Aside from the matters outlined above, no further significant legal and regulatory risks to Bertelsmann are apparent at this time.

Financial Market Risks

As an international corporation, Bertelsmann is exposed to various forms of financial market risk, especially interest-rate and currency risks. These risks are largely controlled centrally on the basis of guidelines established by the Executive Board. Derivative financial instruments are used solely for hedging purposes. Bertelsmann uses currency derivatives mainly to hedge recorded and future transactions involving foreign currency risk. Some firm commitments denominated in foreign currency are partially hedged when they are made, with the hedged amount increasing over time. A number of subsidiaries are based outside the euro zone. The resulting translation risk is managed based on economic debt in relation to operating EBITDA (leverage factor). Bertelsmann’s long-term focus is on the maximum leverage factor permitted for the Group. Foreign-currency translation risks arising from net investments in foreign entities are not hedged. Interest-rate derivatives are used centrally for the balanced management of interest-rate risk. The cash-flow risk from interest-rate changes is centrally monitored and controlled as part of interest-rate management. The aim is to achieve a balanced ratio of different fixed interest rates by selecting appropriate maturity periods for the originated financial assets and liabilities affecting liquidity and through the ongoing use of interest-rate derivatives. The liquidity risk is regularly monitored on the basis of the planning calculation. The existing syndicated loan, as well as appropriate liquidity provisions, form a sufficient risk buffer for unplanned payments. Counterparty risks exist in the Group in invested cash and cash equivalents and in the default of a counterparty in derivatives transactions. Financial transactions and financial instruments are restricted to a rigidly defined group of banks with an excellent credit rating. Existing risks from investing cash and cash equivalents are continuously monitored. Financial investments are generally made on a short-term basis so that the investment volume can be reduced if the credit rating changes (see also further explanatory remarks on “Financial Risk Management” in section 25 of the notes).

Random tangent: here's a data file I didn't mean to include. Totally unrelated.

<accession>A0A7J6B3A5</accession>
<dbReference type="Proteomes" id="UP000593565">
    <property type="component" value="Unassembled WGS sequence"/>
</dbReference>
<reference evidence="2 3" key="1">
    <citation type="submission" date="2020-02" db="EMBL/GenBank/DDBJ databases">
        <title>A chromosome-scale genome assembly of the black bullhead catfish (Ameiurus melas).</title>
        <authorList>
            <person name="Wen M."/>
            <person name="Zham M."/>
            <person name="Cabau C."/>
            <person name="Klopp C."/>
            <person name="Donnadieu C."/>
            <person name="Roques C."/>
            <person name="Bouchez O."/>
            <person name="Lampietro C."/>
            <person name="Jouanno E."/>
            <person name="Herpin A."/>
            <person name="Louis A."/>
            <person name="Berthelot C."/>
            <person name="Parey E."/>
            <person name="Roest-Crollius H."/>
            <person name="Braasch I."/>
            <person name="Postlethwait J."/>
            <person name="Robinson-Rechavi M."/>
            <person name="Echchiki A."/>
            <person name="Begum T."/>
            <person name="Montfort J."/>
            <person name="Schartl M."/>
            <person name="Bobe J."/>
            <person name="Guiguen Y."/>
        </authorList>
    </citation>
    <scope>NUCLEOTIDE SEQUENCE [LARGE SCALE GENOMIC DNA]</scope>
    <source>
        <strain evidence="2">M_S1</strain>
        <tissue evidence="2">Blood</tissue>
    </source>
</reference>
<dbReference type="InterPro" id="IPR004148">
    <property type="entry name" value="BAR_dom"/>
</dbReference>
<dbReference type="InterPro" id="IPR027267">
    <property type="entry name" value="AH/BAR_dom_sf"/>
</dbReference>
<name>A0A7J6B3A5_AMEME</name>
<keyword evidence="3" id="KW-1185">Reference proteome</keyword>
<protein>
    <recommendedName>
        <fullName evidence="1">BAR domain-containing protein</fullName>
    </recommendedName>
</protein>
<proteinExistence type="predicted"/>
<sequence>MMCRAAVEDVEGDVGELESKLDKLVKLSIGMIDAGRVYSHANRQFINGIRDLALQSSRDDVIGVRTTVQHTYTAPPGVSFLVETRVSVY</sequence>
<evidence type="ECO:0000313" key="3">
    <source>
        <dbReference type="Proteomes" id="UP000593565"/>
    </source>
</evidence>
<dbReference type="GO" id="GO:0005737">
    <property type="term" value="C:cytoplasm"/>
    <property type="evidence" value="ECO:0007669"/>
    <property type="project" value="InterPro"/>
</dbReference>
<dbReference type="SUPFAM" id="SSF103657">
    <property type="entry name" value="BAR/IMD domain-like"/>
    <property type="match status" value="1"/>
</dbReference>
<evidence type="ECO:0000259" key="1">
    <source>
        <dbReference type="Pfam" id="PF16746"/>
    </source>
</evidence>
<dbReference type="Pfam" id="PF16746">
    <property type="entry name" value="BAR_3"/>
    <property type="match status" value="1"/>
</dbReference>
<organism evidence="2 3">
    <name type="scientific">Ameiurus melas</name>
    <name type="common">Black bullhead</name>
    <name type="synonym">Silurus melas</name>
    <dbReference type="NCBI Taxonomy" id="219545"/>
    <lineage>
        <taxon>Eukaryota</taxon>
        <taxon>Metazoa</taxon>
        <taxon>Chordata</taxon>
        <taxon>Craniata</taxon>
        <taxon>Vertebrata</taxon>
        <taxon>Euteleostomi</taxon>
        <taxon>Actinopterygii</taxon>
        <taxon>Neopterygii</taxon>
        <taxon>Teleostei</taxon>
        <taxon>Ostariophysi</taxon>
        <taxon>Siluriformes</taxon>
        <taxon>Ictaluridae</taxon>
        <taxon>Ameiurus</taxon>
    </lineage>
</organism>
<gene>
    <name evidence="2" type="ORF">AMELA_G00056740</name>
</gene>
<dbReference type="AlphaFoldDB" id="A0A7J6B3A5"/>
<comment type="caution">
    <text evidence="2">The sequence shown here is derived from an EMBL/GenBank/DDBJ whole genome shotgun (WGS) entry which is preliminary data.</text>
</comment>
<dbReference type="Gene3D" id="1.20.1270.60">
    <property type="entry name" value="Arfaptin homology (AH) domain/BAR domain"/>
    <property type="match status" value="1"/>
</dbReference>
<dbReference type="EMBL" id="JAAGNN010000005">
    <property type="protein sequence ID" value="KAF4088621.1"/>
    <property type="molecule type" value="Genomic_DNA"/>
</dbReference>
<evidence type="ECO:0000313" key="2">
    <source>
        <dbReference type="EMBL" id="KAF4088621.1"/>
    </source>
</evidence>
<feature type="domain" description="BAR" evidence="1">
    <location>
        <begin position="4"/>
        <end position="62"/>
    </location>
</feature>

Overall Risk